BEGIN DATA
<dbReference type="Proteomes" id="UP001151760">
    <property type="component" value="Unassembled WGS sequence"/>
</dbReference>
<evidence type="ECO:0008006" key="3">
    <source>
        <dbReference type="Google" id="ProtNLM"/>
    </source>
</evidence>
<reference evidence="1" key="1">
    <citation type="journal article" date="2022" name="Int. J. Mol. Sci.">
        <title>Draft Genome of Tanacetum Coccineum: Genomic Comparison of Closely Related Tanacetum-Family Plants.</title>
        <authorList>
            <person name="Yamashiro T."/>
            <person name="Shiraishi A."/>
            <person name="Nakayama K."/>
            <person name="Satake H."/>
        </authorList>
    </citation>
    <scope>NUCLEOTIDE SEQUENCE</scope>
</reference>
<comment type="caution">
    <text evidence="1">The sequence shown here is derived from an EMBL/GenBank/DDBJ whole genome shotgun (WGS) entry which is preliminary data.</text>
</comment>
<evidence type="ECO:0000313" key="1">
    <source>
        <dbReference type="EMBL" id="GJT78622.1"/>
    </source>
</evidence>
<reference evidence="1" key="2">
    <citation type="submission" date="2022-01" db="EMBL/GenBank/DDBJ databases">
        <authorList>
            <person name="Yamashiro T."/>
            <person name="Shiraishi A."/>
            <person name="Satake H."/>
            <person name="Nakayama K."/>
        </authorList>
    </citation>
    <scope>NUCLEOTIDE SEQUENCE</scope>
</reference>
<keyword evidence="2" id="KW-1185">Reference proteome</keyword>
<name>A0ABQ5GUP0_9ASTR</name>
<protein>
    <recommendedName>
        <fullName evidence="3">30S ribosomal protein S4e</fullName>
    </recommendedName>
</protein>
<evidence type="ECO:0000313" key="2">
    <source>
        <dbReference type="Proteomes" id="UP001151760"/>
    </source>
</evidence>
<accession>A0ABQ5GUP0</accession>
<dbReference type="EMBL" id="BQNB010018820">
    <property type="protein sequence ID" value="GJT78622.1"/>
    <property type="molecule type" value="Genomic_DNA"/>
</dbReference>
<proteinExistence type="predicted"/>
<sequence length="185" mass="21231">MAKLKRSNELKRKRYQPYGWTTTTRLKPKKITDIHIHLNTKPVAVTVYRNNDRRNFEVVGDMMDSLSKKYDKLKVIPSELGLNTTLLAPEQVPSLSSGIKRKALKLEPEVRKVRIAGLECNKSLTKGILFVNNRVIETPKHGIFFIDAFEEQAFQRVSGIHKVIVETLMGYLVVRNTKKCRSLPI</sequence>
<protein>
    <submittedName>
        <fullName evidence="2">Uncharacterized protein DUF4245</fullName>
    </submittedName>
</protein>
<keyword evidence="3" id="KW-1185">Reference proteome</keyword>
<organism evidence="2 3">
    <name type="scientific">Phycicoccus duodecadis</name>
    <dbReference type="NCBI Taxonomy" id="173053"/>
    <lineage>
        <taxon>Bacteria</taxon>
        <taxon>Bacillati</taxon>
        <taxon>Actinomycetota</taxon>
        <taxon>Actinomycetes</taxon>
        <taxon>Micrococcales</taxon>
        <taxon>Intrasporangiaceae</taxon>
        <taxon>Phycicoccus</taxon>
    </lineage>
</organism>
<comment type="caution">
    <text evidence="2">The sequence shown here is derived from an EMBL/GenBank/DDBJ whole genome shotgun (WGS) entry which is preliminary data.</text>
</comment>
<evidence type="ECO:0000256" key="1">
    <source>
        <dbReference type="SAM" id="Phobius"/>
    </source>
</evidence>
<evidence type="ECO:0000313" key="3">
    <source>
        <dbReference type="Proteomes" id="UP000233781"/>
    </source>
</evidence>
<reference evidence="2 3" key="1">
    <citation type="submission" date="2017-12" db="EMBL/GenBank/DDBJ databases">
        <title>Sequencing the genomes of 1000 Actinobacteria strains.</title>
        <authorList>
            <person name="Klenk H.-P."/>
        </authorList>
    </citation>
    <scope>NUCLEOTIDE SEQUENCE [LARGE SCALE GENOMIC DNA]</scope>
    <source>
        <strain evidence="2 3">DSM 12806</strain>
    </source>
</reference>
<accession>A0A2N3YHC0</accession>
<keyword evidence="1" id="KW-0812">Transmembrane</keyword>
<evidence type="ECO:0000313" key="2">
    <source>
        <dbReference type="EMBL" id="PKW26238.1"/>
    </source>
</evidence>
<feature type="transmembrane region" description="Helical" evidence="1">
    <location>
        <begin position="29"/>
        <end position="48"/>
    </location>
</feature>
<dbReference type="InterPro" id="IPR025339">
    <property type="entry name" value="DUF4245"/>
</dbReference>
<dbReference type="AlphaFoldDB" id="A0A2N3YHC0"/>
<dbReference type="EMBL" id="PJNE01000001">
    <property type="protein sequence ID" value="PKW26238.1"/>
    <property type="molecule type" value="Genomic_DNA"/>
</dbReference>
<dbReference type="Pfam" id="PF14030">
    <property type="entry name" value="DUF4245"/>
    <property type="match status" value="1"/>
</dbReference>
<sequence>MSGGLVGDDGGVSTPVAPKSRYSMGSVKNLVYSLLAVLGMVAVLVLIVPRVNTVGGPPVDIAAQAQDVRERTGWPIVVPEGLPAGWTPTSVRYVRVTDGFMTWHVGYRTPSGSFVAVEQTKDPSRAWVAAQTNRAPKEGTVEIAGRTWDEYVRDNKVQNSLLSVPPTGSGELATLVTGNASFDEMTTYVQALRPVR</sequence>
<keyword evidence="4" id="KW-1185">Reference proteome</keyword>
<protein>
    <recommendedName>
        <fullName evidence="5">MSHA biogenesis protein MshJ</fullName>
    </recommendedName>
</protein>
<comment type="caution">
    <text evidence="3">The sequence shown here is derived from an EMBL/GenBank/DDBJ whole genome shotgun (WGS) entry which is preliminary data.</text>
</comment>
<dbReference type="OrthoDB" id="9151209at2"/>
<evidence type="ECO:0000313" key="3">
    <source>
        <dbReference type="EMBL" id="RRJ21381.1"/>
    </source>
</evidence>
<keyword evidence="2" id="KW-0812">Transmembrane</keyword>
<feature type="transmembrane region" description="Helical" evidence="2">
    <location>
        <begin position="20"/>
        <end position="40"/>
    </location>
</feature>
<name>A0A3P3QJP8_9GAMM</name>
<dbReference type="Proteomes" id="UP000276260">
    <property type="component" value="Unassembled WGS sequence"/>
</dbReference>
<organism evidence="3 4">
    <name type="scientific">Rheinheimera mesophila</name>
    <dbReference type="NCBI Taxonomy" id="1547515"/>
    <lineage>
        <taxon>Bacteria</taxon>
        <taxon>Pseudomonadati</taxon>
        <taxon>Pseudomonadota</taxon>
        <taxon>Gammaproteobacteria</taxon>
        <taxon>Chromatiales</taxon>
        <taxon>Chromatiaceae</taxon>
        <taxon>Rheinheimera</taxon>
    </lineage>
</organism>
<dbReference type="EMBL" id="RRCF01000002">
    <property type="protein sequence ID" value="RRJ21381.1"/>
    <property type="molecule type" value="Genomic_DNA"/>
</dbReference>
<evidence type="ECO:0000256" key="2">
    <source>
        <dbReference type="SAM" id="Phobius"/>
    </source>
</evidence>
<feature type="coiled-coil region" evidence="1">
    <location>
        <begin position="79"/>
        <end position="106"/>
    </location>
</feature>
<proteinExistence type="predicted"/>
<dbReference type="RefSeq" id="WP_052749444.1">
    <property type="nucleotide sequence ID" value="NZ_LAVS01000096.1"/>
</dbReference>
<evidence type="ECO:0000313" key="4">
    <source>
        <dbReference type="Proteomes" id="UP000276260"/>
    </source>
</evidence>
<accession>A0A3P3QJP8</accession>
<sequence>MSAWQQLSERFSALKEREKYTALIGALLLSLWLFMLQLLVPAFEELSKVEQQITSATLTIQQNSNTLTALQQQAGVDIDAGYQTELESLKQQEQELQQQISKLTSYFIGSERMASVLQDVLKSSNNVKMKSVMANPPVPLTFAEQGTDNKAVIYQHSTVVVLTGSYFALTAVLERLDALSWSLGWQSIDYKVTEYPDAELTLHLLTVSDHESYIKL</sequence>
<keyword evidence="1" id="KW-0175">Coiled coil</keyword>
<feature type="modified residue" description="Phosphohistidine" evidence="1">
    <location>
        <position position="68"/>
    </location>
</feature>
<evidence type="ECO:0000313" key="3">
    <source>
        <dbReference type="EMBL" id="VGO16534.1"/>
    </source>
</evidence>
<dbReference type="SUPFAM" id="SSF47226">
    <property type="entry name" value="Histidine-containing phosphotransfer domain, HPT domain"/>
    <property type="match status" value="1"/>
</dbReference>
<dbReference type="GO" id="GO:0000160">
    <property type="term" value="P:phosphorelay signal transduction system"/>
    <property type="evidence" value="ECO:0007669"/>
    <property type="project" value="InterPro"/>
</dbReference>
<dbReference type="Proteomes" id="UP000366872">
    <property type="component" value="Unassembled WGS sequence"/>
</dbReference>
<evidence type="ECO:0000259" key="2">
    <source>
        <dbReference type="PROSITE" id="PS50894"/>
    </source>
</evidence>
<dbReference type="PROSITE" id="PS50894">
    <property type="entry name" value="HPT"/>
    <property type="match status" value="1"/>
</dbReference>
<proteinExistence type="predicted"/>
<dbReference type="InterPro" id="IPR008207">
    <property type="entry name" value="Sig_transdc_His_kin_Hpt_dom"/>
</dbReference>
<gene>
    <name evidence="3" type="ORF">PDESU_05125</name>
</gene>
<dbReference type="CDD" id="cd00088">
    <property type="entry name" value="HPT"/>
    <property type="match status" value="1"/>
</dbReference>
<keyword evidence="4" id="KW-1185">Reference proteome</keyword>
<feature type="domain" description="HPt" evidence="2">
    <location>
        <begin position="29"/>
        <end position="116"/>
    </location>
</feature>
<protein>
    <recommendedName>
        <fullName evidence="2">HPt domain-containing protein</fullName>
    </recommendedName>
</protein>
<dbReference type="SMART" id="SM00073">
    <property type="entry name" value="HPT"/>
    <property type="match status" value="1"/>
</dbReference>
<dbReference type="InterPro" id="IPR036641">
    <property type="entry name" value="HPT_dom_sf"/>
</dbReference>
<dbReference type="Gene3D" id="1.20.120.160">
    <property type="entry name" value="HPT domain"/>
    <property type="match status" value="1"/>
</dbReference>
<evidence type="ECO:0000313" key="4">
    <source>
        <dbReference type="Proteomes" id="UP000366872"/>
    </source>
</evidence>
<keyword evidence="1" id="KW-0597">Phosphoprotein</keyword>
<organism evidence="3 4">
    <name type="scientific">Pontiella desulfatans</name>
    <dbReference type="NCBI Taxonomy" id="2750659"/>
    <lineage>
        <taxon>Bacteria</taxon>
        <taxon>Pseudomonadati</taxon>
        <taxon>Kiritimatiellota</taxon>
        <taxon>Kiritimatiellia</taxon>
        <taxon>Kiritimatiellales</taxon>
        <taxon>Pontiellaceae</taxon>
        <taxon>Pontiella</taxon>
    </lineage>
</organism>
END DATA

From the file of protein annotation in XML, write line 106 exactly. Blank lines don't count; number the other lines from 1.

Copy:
    <source>